There's an even better way to setline-height, as it turns out, and that's touse a raw number as the value of line-height. Thisis so much better because the number is used as a scaling factor, andit is the factor that is inherited, not the computed value.Let's say you want the line-height of allelements in a document to be one-and-one-half times theirfont-size. You would declare:

Book HomeCascading Style Sheets: The Definitive GuideSearch this book Wednesday 13th of December 2017 08:03:15 PM

3.3. Percentage Values

Compared to length units, percentage units are almost laughably simple. They're pretty much exactly what you'd expect -- a positive or negative number, followed by a percent sign (%). For example:

H1 {font-size: 18pt;}
H1.tall {line-height: 150%;}

This sets the line-height of all H1 elements with a class of tall to be half again as large as normal, as we see in Figure 3-8.

Figure 3-8

Figure 3-8. Line height of 100% (top) and 150% (bottom)

Percentage values are always computed relative to another value -- usually a length unit. In this case, the line-height is exactly 27 points (18pt times 1.5). This is the same as setting the line-height to 1.5em , although neither method is particularly recommended over the other.

Percentages can, in general, be either positive or negative. However, there are properties that accept percentage values, but will not permit negative values (of any kind, including percentages). These will be mentioned as the properties are covered in subsequent chapters.

Library Navigation Links

Copyright © 2002 O'Reilly & Associates. All rights reserved.

6.2.5. Getting Attached

Okay, so we can place the origin image for the background anywhere in the background of an element, and we can control (to a degree) how it tiles. As you may have already realized, setting an image to be in the center of the document may mean, given a sufficiently long document, that the background image isn't initially visible to the reader. After all, a browser only provides a window onto the document. If the document is too long to be displayed in the window, then the user can scroll back and forth through the document. The center could be two or three "screens"right margin of 20 pixels, a bottom margin of 15 pixels, and a left margin of 5 pixels, here's all we need:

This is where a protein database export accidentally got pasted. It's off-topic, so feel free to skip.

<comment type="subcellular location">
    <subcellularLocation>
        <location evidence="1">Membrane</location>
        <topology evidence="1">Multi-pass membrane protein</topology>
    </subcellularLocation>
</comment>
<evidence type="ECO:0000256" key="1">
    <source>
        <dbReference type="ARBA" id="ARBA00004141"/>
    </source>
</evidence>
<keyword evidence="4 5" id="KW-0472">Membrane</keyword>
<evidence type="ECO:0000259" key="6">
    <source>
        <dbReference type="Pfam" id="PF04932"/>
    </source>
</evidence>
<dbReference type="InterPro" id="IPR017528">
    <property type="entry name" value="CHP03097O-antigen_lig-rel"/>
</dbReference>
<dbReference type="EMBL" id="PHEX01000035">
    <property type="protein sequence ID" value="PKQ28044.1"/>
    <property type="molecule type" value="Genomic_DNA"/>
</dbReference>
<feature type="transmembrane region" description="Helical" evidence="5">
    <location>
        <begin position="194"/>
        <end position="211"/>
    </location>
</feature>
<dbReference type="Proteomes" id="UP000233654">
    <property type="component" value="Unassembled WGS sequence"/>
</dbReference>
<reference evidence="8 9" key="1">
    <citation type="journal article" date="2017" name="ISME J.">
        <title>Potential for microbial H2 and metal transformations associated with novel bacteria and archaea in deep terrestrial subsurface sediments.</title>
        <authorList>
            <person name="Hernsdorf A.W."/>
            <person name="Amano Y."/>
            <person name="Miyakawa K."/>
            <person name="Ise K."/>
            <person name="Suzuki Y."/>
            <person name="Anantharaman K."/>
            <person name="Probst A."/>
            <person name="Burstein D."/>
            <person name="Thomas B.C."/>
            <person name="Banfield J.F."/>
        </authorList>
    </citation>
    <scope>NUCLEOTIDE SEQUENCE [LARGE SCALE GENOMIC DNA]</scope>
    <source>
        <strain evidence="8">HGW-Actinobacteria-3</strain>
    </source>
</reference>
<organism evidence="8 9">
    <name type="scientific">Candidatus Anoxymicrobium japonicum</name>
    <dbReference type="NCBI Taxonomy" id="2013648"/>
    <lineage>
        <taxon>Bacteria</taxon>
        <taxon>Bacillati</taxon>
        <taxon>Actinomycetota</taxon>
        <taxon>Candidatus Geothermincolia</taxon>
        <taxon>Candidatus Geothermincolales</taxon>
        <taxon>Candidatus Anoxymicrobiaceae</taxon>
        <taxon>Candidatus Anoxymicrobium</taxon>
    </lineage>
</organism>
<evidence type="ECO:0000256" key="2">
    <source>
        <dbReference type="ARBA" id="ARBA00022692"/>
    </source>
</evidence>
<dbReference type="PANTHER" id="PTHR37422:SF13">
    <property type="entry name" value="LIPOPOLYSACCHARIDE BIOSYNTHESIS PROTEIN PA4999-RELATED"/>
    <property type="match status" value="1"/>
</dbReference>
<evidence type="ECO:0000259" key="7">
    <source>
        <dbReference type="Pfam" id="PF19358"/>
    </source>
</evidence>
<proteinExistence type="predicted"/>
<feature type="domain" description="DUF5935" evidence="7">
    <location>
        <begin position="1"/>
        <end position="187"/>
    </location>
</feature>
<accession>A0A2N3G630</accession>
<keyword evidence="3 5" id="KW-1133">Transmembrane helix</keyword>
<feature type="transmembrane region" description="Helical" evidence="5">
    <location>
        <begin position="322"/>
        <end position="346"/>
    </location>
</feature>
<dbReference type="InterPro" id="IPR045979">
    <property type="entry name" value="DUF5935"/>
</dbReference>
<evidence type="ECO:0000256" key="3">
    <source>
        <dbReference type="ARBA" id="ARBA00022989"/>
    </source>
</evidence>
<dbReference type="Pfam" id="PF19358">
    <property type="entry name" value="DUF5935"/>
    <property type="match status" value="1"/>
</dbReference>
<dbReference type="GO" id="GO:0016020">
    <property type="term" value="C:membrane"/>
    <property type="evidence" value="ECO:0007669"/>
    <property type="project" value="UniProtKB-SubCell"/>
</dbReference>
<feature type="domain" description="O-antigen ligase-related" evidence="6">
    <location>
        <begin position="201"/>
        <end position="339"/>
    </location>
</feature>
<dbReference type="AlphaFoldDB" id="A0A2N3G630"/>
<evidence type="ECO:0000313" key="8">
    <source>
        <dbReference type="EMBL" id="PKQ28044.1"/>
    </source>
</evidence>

H1 {margin: 10px 20px 15px 5px; background-color: silver;}

As Figure 7-8 reveals, we have what we wanted. The order of the values is obviously important, and follows this pattern:

margin: top right bottom left
Figure 7-8

Figure 7-8. Uneven margins

A good way to remember this pattern is to keep in mind that the four

8.2.4. Block-Level Replaced Elements

Block-level replaced elements are also subject to a few differences in how formatting is handled. The most important is that replaced elements are assumed to have an intrinsic height and width; for example, an image will be a certain number of pixels high and wide. Given this, if either height or width are set to auto for a replaced element, then the value tag and then insert <BR> tags to specify exactly where you do want the line breaks to occur.  You can also include <WBR> tags to indicate where optional line breaks may occur if the line extends beyond the right edge of the browser window. 

The preferred way to control text alignment is by including an ALIGN attribute in a block-level tag such as a paragraph <P ALIGN="left">, headline, e.g., <H2 ALIGN="center"> or page division <DIV ALIGN="right">.  Each of these should terminate with a corresponding similar to the somewhat famous JavaScript "rollover" trick, where images change when the pointer hovers over them. Thanks to :hover, you can specify a hover style very easily:

A:link {background: white; color: blue;}
A:hover {background: blue; color: white;}

These styles will cause anchors to "reverse" in color when the mouse pointer hovers over them, as illustrated in Figure 10-9.